In 1939 Skaggs' father acquired Payless Drug Stores in Utah. Leonard took over in 1950 at age 26. In 1969 he formed a partnership with Joseph Albertson to develop the idea of a combined drug-grocery business. In 1977, they had an amicable split. Each took 29 stores for $2.5 billion. Skaggs' company was renamed American Stores in 1979. Later the company acquired Jewel companies and Lucky Stores. Today there are 1,672 stores in 27 states.
Skaggs was Utah's fourth largest federal campaign contributor in 1993, giving some $11,000 to political parties and interest groups.
His yearly salary, reported in 1993, was $767,933. His shares of the company are worth $560 million.
Jon M. Huntsman, 57
Net worth: $550 million
Huntsman directs the nation's largest privately held chemical company. He oversees operations at 64 sites in 16 countries, employing more than 6,400 people. Texaco Chemical Co. is his most recent major acquisition.
Huntsman Chemical is listed as the 158th largest private company by Forbes magazine in the United States with sales of $908 million in 1992.
In a 1991 Deseret News interview Huntsman said, "People sometimes think that financial security is a one-side blessing, but there are some significant downsides to your children and family and your own life - and where you can go and how free you really are. I guess that's been a concern I never realized. More and more I see that and feel trapped a little bit by it."
A native of Blackfoot, Idaho, Huntsman graduated from the Wharton School of Finance at the University of Pennsylvania and later received his MBA. He and his wife, Karen, are the parents of nine children.
He is a former U.S. Navy gunnery officer and served under President Richard M. Nixon as special assistant to the president and White House staff secretary.
He serves on numerous corporate boards, including Bankers Trust of New York and Campbell Soup. He is the former vice chairman of the U.S. Chamber of Commerce and chairman of the Utah Symphony Orchestra. He is a member of the board of trustees for the University of Pennsylvania and an overseer for the Wharton School.
Along with his aborted run for Utah's governorship in 1988, he is well-known for his philanthropic activities. Most notable is the establishment of the Cancer Research Institute at the University of Utah. He has a personal interest after battling the disease twice - prostate cancer and cancer of the mouth. He also has established a Center for Environmental Research at Utah State University and a Center for Global Competition and Leadership at the University of Pennsylvania.
A biography from Huntsman Chemical describes him as "dedicated to the relief of human suffering." His efforts to rebuild the country of Armenia after a devastating 1988 earthquake earned him the country's highest honor.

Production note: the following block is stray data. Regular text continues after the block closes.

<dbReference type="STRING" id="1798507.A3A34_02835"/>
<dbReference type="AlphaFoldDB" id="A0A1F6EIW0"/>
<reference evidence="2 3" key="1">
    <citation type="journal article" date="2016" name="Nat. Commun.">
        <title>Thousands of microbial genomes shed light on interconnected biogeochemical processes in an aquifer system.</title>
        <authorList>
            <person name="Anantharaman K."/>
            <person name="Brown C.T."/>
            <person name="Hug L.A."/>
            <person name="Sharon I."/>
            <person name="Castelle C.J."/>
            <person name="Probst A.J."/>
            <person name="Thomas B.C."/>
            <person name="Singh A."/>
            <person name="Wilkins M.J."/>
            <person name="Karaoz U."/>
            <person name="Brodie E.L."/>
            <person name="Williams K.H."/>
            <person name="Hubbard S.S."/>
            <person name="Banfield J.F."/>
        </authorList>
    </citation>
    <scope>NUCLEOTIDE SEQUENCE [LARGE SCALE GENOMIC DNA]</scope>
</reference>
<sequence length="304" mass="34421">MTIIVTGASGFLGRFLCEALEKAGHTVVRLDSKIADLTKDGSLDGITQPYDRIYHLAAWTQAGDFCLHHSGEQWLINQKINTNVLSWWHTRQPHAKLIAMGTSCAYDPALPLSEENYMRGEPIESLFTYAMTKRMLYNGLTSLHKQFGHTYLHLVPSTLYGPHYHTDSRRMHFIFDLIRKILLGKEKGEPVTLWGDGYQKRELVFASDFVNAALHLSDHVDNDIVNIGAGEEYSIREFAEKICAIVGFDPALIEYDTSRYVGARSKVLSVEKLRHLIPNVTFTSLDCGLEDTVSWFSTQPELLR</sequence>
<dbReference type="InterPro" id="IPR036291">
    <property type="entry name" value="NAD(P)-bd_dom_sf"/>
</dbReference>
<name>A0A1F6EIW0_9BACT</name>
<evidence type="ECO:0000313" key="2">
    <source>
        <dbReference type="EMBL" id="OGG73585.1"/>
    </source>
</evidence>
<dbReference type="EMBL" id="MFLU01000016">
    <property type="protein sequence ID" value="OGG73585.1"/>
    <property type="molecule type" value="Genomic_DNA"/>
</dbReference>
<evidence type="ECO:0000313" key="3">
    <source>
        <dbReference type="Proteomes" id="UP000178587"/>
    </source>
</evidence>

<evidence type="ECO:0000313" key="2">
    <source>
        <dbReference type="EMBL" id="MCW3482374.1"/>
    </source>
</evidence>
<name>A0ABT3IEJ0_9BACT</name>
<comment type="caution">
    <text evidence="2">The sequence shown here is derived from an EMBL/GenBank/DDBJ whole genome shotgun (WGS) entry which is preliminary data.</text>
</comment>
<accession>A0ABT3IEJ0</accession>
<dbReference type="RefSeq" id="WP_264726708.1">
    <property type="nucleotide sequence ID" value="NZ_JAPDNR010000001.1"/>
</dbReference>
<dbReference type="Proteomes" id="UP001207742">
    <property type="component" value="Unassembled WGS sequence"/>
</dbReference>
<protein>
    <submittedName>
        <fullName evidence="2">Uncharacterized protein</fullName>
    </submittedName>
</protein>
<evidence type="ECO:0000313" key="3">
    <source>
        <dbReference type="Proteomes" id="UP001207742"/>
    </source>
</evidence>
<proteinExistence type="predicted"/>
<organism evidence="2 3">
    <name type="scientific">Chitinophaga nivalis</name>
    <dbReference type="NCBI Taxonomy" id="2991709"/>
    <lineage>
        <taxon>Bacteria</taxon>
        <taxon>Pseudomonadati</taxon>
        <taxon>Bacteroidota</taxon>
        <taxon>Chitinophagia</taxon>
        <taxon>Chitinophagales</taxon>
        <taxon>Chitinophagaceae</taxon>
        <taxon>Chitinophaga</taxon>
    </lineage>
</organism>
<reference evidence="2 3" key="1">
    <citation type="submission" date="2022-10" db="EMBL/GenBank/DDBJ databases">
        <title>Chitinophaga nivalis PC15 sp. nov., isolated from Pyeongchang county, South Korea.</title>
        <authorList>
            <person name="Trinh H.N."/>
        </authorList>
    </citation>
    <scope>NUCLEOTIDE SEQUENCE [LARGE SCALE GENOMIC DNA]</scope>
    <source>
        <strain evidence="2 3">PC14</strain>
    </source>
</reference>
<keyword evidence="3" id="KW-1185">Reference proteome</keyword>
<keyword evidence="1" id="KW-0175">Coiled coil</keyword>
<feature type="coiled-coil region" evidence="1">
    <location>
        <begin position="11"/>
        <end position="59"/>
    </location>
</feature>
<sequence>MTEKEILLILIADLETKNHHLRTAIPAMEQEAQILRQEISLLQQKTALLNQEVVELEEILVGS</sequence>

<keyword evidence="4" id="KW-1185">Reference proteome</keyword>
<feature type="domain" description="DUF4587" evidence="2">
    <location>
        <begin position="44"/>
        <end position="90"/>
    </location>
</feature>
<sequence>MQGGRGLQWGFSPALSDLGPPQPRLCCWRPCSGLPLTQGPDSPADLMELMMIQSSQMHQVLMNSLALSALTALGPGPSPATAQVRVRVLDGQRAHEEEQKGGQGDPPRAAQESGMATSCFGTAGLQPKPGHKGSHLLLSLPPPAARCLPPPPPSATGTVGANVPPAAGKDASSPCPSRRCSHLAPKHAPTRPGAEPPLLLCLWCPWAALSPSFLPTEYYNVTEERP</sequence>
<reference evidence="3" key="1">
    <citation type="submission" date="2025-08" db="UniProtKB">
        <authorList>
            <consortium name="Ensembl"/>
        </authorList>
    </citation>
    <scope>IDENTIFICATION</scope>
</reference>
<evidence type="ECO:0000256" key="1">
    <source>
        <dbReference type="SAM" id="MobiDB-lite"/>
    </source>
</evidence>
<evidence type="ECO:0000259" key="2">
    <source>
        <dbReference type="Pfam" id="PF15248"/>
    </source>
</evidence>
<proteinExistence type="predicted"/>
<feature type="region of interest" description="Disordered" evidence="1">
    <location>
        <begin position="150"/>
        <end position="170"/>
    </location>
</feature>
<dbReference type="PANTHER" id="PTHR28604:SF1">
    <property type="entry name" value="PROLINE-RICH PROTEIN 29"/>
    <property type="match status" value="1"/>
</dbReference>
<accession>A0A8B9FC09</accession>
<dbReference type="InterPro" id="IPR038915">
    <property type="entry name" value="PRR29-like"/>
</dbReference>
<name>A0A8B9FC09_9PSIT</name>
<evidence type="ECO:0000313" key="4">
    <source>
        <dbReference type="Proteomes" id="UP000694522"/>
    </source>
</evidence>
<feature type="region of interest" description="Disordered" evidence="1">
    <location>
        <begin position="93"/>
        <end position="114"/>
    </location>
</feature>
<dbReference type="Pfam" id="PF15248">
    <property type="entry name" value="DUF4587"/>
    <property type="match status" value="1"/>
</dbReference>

Huntsman's home and surrounding property, near the mouth of Emigration Canyon, has an assessed value of $963,000.
In a recent New York Times interview, Huntsman said he wants to cash in his holdings and use a large part of the profits to create a charitable foundation in the Ford and Carnegie tradition. He said the money would be used to aid cancer research, children's medicine and the plight of the homeless.
Alan C. Ashton, 51,
Bruce W. Bastian, 45
Net worth for each: $450 million
Ashton, co-founder and nine-year president of WordPerfect Corp., along with Bruce Bastian, led the company from its humble beginnings to one of the top four software companies in the world.
Ashton and Bastian developed WordPerfect Corp.'s first version of Word-Per-fect and later revolutionized the word-processing market with WordPerfect for the IBM personal computer. Since the Word-Per-fect Corp. and Novell merger, Ashton and Bastian have served as Novell board members.
WordPerfect word-processing software evolved from an idea that Ashton conceived as a graduate student in 1969. At the time, he was considering two projects, one involving music and the other word processing. His professors guided him into the music project, and it would take nine more years to revive his other idea. While he was a professor at Brigham Young University, his idea evolved into the world's best-selling word-processing software. Public records show the assessed valuation of his home is $1.5 million.
Upon receiving a master's degree in computer science from Brigham Young University in 1978, Bastian turned down numerous job offers from companies such as IBM, Hewlett-Packard, Digital Equipment Corp. and Texas Instrument - choosing the entrepreneurial path instead. He and Ashton formed WordPerfect Corp. in 1979. The company now employs more than 4,500 people worldwide.
Public records show that Bastian owns three Mercedeses. The assessed value of his Orem home is $2.2 million.